OmnichannelCustomerExpThe past few months have had a significant impact on economic development and people's behavior. Still, the exact extent of the devastating effects of the global crisis cannot be foreseen. Social distancing and enacted business closings during the lockdowns have forced retailers to break new ground. Brick-and-mortar shops had to try absorbing the losses with new models – with mixed success since many of these retailers just started out.

The best solution will most likely be achieved by linking brick-and-mortar retail and online businesses more closely with one another in the omnichannel world to be able to fulfill the expectations of customers, be more transparent, and to improve the consumer journey sustainably. Anyway, the purchasing behavior of customers has shifted more towards online shopping which triggered an increasing number of retailers to add an online shop to their portfolio.

Customers benefit from the fact that they can have almost everything conveniently delivered to their home, although often not particularly sustainably. Since the goods are only known from pictures, many online shoppers order their articles in different sizes and versions. For this reason, the number of returns has increased in parallel with larger order quantities.

Flagship stores might be a solution for more sustainability

One way towards sustainable omni-channel could be so-called flagship stores after the pandemic. The principle is simple: the dealers have a small local inventory of their goods in the shop, where customers can inspect, try on, and select. Once the choice has been made, the dealer orders the items from the warehouse and has them sent to the customer's home.

If the goods still do not meet the requirements, they can be returned both in the shop and online, creating more comfort for both sides. The customer can take a close look at the color, fit, and model on-site and make a targeted decision, reducing that way the number of returns sustainably. In response, retailers no longer need to hoard large stocks locally, but can leave them in the warehouse, saving retail space and costs.

Click & Collect probably isn’t the last word of wisdom

Even in times of a pandemic, "click & collect" offers retailers the opportunity to open their gates. Unfortunately, customers often complain about the lack of communication and the associated lack of transparency. The combination of online ordering and stationary collection is a step in the direction of omni-channel, but it is not yet fully developed.

The solution would be a hybrid approach in which customers have the choice of how they purchase and receive their goods and how they want to return them if necessary. However, this requires system updates at the cash registers on the retailer's side and it must be ensured that the flow of goods can be ordered both locally and online. At least, the employees would continue to work with the same POS system and could still handle all processes throughout the entire consumer journey.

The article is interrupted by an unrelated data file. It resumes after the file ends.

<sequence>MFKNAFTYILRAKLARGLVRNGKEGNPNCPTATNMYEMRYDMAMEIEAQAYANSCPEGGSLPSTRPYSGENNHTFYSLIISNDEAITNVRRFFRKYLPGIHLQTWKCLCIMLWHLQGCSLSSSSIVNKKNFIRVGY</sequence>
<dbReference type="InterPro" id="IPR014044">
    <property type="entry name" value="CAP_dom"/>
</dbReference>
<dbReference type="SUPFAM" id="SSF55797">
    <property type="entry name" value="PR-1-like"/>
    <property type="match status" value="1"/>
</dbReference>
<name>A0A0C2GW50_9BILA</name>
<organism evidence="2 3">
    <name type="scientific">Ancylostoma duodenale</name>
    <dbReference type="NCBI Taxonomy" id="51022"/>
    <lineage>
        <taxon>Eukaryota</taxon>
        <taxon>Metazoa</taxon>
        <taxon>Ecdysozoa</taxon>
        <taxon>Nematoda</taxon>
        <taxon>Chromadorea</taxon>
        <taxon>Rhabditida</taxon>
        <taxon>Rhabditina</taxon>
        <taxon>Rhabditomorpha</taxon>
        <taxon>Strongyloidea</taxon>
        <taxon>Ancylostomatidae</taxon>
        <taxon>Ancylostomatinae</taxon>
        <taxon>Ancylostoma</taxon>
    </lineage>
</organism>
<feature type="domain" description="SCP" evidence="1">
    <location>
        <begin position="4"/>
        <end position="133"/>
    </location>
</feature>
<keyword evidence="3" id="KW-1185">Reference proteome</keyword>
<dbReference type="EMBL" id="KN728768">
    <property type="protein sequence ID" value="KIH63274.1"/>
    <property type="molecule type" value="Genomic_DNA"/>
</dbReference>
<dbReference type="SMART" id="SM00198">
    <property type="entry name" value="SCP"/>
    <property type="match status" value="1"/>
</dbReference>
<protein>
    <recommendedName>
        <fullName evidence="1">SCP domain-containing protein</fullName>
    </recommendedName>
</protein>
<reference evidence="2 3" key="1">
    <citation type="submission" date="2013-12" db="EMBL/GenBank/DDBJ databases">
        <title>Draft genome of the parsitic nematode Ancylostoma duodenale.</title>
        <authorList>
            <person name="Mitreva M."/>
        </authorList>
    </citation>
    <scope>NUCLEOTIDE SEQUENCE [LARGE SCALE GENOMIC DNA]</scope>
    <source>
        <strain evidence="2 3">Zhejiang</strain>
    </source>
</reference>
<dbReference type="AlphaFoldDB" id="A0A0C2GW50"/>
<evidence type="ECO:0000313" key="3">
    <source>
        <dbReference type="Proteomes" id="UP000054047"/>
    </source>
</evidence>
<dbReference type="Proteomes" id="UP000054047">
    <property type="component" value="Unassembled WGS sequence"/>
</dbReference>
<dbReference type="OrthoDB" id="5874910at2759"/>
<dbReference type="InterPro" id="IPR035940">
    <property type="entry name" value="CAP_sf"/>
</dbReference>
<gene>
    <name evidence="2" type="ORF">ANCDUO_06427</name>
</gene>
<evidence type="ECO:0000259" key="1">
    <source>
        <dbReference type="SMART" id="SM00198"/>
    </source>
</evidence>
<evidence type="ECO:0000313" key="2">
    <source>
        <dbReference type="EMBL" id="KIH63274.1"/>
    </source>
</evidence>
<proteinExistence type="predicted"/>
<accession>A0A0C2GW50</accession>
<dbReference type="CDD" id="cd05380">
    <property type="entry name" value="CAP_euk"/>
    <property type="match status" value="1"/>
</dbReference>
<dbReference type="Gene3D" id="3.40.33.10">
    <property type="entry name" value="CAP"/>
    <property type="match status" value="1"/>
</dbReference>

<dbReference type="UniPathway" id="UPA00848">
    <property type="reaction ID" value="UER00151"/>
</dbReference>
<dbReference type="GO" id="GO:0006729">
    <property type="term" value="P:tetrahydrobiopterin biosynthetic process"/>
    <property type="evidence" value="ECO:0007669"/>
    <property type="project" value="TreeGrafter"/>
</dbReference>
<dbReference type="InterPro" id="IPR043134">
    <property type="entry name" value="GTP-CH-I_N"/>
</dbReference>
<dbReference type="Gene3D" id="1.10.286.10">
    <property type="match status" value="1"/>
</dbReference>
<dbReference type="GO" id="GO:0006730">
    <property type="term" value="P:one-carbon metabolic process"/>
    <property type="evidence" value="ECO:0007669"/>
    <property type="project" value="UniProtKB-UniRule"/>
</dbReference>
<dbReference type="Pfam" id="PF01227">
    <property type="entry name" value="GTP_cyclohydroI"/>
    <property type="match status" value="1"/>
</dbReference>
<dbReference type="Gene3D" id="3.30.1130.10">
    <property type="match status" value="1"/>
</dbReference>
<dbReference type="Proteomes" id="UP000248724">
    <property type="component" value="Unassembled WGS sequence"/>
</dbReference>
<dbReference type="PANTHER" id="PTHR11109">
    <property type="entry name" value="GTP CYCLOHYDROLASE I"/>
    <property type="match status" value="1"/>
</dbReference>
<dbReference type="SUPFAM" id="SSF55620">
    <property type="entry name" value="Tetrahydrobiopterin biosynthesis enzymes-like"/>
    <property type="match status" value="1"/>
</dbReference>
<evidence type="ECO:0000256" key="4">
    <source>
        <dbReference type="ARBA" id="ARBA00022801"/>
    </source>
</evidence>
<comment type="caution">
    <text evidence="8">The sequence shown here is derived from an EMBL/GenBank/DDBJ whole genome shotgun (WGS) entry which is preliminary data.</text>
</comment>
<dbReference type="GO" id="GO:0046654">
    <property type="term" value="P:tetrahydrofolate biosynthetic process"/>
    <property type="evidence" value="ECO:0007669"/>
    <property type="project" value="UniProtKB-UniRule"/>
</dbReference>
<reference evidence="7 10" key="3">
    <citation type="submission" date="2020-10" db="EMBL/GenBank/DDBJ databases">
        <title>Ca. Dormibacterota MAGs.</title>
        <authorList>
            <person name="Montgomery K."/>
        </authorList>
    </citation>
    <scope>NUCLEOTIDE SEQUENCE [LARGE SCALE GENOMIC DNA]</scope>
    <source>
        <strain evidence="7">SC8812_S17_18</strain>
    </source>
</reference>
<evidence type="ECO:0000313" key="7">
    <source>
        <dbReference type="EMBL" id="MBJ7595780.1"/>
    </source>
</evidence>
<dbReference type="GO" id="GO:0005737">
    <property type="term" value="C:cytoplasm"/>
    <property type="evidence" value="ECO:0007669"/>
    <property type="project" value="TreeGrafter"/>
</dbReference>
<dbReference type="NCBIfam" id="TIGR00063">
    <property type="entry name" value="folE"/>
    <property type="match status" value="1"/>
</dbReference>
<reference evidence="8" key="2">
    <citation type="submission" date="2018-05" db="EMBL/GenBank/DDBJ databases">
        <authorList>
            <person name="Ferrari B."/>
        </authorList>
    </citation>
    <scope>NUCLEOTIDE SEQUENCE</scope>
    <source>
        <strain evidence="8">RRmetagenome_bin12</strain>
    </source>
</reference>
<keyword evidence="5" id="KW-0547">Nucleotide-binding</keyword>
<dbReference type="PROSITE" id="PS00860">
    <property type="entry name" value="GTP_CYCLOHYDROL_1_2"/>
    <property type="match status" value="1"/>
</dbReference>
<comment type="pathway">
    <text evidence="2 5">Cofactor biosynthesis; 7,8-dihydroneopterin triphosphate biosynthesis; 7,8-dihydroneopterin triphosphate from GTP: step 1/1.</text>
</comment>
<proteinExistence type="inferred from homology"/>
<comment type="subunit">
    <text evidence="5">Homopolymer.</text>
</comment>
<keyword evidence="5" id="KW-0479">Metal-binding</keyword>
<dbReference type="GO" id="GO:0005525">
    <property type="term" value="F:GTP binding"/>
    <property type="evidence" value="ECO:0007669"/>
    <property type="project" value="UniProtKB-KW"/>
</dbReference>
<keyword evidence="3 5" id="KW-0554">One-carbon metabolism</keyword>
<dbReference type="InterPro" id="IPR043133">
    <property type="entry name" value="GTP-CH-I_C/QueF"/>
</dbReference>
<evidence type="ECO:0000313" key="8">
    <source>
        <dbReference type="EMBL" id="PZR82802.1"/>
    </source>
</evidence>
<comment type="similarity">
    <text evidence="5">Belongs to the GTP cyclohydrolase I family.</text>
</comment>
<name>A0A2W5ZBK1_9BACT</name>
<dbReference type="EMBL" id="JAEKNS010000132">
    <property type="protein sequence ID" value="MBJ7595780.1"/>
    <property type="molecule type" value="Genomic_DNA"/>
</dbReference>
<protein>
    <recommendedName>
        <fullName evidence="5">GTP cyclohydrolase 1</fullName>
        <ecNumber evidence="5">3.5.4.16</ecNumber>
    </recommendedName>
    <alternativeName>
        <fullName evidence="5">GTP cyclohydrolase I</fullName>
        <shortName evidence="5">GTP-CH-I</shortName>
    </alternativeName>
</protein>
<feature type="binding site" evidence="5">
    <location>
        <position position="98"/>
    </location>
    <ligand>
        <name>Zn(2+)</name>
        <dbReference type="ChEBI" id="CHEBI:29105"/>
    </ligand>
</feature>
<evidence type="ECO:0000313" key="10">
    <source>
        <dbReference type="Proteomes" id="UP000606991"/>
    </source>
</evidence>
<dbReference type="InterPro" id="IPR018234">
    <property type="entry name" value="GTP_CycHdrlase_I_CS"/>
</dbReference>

A hybrid returns management system used in this context also allows more leeway: on the one hand, the consumer experience is positively influenced by better communication and increased transparency, which in turn guarantees higher customer satisfaction and loyalty; on the other hand, the dealers have more opportunities to deploy their staff profitably and generate more sales through higher customer satisfaction.

Complete transparency is no longer a voluntary approach

Particularly regarding customer satisfaction, the focus is increasingly on seamless transparency for dealers. Customers demand at best real-time transparency of the logistics chain – both in the delivery and in the returns process. To be able to guarantee this, however, modern IT platforms must be implemented through which these processes can be digitally mapped and managed. Conversely, digital returns management results in better communication with the customer, because all information the shopper needs for a possible return are given right away. Not to mention that retailers’ chances to find out whether a return can possibly be averted under changed parameters is much higher that way, such as for instance a discount granted on the items. Transparency and automation in communication can reduce customer service costs as well and contribute to a lower return rate.


The combination of brick-and-mortar and online retail in the omni-channel business can therefore have a lasting positive effect on the consumer journey. As a result, sales are increased in parallel to greater customer loyalty. A digital returns platform can be part of this omni-channel, reducing sales losses retailers can only dream of.


By Daniela La Marca